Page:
OR: Give us a reasonable target.

Kaplan: For the record, I believe a reasonable equilibrium level for gold is $3,000 to $5,000. Maybe higher.

OR: So should people be snapping up gold itself or mining stocks or what?

Kaplan: One should own some of both: the metal itself because it is an under-owned currency, and some miners because, when the supply-demand equation becomes more obvious, the leverage they provide will be particularly rewarding.

OR: How much exposure should someone have to gold in all its forms?

Kaplan: That’s not for me to say. What I will venture, however, is this: in the future, fiduciary managers will ensure that everyone will own some gold as a portfolio diversifier. The challenge will be to actually find it at that point. ISI came out with a report a few years back that suggested that if gold were to move from half a percent or so of global financial assets to a bit over one percent, it would require 26,000 tons of gold, or 10 full years of production. Could it happen? Why not? In the 1970s and 1980s, gold was a multiple of that percentage. I don’t have to tell you what would happen to the price of gold if even a fraction of that scenario occurs.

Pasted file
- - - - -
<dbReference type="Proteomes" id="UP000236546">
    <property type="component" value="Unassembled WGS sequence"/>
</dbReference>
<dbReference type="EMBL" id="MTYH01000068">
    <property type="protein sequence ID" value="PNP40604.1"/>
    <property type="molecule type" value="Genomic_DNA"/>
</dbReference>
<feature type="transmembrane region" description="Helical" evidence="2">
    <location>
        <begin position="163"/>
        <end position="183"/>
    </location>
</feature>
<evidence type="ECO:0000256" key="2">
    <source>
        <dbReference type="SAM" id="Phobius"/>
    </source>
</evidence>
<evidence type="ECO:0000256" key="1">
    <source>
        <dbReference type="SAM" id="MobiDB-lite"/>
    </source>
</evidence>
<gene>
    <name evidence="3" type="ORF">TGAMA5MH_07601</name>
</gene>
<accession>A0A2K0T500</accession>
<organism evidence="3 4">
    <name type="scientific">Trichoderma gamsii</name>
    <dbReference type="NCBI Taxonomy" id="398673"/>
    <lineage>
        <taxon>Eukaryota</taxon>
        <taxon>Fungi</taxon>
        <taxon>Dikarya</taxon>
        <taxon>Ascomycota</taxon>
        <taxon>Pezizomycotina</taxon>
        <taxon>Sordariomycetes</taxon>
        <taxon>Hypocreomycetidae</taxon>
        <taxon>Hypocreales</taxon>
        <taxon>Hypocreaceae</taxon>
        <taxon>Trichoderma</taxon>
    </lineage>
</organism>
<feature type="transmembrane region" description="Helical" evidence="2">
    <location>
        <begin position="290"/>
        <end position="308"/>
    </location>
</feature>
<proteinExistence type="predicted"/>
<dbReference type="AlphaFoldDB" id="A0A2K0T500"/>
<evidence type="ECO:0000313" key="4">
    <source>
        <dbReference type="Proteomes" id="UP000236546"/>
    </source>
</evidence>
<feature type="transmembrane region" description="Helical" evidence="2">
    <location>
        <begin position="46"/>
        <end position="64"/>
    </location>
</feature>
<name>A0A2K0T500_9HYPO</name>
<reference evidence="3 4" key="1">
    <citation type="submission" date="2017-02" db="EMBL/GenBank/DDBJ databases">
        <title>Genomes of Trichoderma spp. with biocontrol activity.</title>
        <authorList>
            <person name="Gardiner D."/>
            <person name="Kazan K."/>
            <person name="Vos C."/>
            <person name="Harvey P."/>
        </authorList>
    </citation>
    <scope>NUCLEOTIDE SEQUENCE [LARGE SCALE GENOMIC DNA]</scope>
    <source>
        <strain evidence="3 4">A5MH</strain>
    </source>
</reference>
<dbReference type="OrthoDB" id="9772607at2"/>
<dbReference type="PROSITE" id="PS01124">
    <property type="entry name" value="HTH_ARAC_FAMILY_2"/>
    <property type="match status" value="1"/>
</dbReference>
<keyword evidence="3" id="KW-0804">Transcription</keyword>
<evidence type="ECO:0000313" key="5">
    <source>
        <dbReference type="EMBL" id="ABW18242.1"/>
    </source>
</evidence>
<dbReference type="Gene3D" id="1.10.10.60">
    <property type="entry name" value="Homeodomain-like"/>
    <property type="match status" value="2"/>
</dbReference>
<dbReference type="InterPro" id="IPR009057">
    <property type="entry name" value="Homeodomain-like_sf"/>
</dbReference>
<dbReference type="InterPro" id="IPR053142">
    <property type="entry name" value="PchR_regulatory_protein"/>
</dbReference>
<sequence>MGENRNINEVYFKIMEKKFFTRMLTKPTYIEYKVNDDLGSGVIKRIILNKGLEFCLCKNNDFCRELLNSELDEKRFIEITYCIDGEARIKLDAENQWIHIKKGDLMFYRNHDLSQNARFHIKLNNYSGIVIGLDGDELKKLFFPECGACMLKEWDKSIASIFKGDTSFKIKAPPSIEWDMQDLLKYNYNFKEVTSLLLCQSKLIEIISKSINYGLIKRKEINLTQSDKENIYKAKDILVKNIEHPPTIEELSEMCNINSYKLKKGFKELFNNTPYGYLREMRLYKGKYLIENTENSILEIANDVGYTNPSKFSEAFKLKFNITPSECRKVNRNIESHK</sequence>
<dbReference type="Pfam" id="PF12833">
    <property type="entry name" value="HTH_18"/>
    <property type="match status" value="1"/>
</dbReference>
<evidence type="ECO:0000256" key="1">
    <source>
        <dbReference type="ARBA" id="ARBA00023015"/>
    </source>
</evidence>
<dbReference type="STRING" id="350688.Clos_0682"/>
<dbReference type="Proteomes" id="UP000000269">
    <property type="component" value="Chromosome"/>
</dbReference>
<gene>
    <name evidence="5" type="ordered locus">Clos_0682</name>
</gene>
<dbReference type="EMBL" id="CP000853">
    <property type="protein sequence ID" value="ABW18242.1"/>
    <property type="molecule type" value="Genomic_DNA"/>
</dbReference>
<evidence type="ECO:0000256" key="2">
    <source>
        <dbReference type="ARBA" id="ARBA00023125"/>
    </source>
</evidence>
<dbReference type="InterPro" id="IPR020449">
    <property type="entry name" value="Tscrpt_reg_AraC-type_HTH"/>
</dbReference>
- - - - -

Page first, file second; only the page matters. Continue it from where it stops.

OR: And you don’t see mining production rising to meet that increased demand?

Kaplan: There are great barriers to entry in gold mining, and they are actually growing. Exploring for gold is still basically undertaken by a passionate prospector with a pick and sample bag. Having explored for energy, I can appreciate the great advantage of 3D seismic and other useful geophysical tools. By comparison, mining is primitive. And even if it weren’t, geology is what it is. There are no great untapped reservoirs of trapped gold waiting to be unlocked by brilliant engineers, as the energy industry found to be the case with shale. And none of these factors even takes into account the increasing difficulty of doing business in most parts of the developing world. The barriers to entry in gold are as profound as in any industry in the world.